Despite an increasingly severe crackdown by the ubiquitous social network, malicious activity and spam on Facebook are still both widespread and profitable, according to Barracuda research scientist Daniel Peck.
For example, some rogue antivirus ads targeting Facebook are beginning to show their age.
"It's funny, they're still using [Windows] XP logos in the rogue AV malware," he told the audience. "But I guess if you're still falling for rogue AV malware, maybe you're still on XP."
Some older techniques, however, never go out of style. Peck said that titillating images are still a go-to for many malware pushers and spammers. One common trick is to "tag" as many people as possible in a sexually suggestive image to draw large numbers of clicks on a "check out this website I model at" link.
The photo-tagging trick, according to Peck, is particularly effective because of the follow-on effects. Such a picture shows up not only in the news feeds of the people tagged, but in the news feeds of many of their friends -- creating a broader potential slate of victims.
"All the little Facebook 'Like this' or 'share this' buttons that are on websites these days -- that's just a link. You can make anything point to that," Peck said. Unscrupulous users, he noted, frequently conceal a "like" button beneath a link to a racy video or something similar in order to drive up their number of "likes" on Facebook.
Affiliate campaigns too, are "huge" among Facebook spammers, the Barracuda research scientist told the SOURCE audience. "Affiliate campaigns are almost like pump-and-dump websites, [in] how quick they come up and go down," Peck said. Bogus promotions, promising prizes in exchange for shares or "likes," often attract large numbers of clicks. Despite lasting mere days, skillfully run campaigns can get a brand in front of up to 600,000 users.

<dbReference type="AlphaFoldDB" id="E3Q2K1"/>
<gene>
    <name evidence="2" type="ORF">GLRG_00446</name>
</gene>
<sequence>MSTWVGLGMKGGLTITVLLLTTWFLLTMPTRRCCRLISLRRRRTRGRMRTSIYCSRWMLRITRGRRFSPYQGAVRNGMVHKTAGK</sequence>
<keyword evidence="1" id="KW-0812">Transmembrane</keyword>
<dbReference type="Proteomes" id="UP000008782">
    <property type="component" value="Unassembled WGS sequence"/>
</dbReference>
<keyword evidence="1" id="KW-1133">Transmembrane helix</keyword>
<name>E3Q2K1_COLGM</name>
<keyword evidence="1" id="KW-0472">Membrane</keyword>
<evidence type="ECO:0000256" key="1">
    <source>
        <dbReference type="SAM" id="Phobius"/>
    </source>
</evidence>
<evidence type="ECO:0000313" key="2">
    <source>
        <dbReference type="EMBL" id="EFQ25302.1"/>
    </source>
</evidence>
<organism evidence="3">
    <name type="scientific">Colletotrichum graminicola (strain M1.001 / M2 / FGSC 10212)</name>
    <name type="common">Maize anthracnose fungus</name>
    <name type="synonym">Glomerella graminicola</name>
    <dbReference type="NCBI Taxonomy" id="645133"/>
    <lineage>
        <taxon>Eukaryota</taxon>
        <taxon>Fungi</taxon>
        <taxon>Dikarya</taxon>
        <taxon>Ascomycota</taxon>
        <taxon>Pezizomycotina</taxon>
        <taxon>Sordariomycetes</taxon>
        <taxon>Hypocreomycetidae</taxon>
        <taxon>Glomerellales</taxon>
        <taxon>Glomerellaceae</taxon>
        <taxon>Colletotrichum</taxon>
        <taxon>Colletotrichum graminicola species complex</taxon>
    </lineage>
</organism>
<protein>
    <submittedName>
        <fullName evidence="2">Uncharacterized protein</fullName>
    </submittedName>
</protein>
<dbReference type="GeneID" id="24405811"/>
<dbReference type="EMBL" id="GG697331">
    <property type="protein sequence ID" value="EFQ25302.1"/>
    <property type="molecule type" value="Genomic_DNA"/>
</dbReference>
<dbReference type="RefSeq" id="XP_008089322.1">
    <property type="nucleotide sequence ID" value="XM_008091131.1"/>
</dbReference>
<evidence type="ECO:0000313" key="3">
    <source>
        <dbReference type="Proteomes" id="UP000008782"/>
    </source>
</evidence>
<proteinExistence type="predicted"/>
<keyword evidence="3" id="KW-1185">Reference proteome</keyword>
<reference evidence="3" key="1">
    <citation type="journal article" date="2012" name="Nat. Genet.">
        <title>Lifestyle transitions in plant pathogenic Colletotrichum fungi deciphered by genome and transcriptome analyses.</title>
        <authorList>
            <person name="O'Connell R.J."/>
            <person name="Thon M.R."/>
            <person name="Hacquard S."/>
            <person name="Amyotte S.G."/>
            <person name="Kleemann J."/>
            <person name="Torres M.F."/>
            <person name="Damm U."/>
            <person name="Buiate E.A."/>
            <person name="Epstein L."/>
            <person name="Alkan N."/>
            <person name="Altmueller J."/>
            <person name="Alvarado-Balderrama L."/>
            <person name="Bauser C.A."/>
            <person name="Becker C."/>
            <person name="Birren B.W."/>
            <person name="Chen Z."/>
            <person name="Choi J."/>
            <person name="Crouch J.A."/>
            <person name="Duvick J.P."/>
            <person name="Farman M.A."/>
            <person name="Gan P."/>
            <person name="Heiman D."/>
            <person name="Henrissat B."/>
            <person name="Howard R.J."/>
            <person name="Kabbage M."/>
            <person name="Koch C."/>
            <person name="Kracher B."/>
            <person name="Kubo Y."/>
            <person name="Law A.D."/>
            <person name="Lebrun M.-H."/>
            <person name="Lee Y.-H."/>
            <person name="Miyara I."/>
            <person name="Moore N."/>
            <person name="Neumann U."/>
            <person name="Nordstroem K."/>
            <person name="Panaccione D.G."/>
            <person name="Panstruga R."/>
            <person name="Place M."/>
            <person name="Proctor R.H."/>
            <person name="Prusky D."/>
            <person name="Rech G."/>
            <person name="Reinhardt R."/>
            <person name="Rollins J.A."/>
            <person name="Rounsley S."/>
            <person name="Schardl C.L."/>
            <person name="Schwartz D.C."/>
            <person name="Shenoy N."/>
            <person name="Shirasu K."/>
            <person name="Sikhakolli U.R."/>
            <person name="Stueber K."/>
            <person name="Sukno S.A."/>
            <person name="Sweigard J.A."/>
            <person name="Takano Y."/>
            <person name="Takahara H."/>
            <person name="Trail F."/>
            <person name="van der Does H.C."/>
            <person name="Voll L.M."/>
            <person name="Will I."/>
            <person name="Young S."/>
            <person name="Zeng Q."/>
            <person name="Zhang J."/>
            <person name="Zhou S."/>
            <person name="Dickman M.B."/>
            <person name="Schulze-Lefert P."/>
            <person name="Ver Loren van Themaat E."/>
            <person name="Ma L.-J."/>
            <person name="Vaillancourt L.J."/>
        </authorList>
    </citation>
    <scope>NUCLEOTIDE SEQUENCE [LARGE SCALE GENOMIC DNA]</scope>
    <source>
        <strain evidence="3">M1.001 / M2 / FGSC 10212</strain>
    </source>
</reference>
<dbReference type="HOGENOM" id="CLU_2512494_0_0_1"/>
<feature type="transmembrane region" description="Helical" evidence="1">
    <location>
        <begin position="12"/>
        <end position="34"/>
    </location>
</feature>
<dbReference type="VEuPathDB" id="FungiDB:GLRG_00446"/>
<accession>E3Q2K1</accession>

This, in turn, makes this type of scam profitable for its creators. "Running a credit card affiliate scam is going to get you anywhere from $5 to $20 for each person you get to sign up for a credit card," according to Peck.
Combining social media savvy with old-school phishing, rogue Facebook apps attempt to trick users into revealing personal data. One of the most common, according to Peck, is an attack that warns users that their Facebook account will be shut down unless they "verify" their information using the app. A version of this appears roughly once a month, he said, and it snags hundreds of thousands of victims each time.
Rogue apps, Peck said, often have permissions settings that "go a little too far." An app that asks for permission to "manage my pages" should be regarded with suspicion, he noted.
"If [malware pushers] happen to con someone into installing this app that manages a large and popular page, that's a malware free-for-all," he told the crowd.
Bogus user profiles are both part of many other scams -- serving as phony "developers" for the aforementioned rogue apps -- and a threat in and of themselves, Peck said. From simply friending people and stealing their information to spamming shady ads to becoming part of the "trusted friends" access recovery system and directly hijacking accounts, fake users pose a serious risk to Facebook.
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This story, "Social Predators Still Gaming the System on Facebook" was originally published by Network World.